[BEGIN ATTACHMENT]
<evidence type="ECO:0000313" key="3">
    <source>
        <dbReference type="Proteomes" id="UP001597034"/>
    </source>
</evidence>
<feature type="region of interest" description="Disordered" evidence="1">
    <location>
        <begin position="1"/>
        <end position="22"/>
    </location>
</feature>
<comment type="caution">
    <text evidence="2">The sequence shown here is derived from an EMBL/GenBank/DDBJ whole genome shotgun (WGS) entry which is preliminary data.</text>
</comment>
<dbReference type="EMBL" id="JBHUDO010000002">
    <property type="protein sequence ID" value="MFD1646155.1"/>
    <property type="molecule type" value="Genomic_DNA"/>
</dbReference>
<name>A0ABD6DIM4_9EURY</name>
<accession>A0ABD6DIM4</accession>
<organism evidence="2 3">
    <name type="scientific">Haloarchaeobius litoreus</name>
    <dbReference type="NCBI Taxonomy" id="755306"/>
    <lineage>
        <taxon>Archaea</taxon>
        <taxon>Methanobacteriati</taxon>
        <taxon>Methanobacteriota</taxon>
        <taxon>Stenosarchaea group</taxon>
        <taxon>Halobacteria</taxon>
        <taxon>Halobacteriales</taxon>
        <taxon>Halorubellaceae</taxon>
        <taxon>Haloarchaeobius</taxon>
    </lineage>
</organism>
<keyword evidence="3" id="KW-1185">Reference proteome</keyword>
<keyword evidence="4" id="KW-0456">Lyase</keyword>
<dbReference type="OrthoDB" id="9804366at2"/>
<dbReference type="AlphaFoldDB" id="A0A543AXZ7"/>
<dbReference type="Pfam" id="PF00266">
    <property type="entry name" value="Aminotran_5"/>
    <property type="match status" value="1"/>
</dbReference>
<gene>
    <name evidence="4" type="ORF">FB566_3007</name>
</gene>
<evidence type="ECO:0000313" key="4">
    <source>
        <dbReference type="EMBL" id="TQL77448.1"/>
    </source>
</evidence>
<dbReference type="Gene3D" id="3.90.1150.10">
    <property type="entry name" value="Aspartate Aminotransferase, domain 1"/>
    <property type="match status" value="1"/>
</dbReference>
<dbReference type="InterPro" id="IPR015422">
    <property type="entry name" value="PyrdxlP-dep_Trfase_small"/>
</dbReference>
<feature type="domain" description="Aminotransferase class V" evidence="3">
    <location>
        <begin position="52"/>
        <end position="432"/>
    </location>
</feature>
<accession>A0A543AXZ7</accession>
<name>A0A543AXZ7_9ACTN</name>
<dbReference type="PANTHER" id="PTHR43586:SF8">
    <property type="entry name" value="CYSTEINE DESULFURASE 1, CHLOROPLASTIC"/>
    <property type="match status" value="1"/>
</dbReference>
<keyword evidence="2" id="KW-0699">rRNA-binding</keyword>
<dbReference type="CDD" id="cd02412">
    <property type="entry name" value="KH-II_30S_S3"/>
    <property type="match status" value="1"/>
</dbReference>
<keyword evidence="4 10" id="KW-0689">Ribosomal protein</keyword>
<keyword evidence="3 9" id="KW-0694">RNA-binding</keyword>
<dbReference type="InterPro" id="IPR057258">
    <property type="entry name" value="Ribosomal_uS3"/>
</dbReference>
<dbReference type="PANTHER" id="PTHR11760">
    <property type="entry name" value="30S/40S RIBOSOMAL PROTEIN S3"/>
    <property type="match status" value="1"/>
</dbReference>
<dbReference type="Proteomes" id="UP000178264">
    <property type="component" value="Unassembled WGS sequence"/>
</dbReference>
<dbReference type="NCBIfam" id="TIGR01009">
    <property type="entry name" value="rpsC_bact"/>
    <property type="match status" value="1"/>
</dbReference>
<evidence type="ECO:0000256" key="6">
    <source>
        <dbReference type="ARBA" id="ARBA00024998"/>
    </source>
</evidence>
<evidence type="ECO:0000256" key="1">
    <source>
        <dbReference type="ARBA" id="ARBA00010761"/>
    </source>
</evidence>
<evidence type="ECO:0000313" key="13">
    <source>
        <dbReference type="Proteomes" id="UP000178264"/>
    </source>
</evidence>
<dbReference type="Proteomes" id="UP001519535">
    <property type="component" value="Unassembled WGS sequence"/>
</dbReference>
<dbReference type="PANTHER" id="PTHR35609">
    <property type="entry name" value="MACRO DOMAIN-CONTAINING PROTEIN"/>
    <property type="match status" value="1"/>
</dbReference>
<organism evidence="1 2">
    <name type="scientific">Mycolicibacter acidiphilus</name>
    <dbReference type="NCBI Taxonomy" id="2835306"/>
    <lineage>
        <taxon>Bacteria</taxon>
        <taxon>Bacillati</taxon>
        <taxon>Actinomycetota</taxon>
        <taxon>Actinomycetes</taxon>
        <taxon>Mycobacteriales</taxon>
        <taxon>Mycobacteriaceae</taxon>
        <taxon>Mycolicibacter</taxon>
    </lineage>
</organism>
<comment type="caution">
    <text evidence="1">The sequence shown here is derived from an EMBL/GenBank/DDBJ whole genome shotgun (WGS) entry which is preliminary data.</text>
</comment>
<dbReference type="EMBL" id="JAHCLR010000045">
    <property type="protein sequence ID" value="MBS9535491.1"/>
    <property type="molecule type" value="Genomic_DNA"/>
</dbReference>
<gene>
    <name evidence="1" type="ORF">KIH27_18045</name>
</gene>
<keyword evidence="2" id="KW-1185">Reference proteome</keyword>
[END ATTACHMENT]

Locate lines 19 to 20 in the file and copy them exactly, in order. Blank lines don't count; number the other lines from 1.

<name>A0ABD6DIM4_9EURY</name>
<accession>A0ABD6DIM4</accession>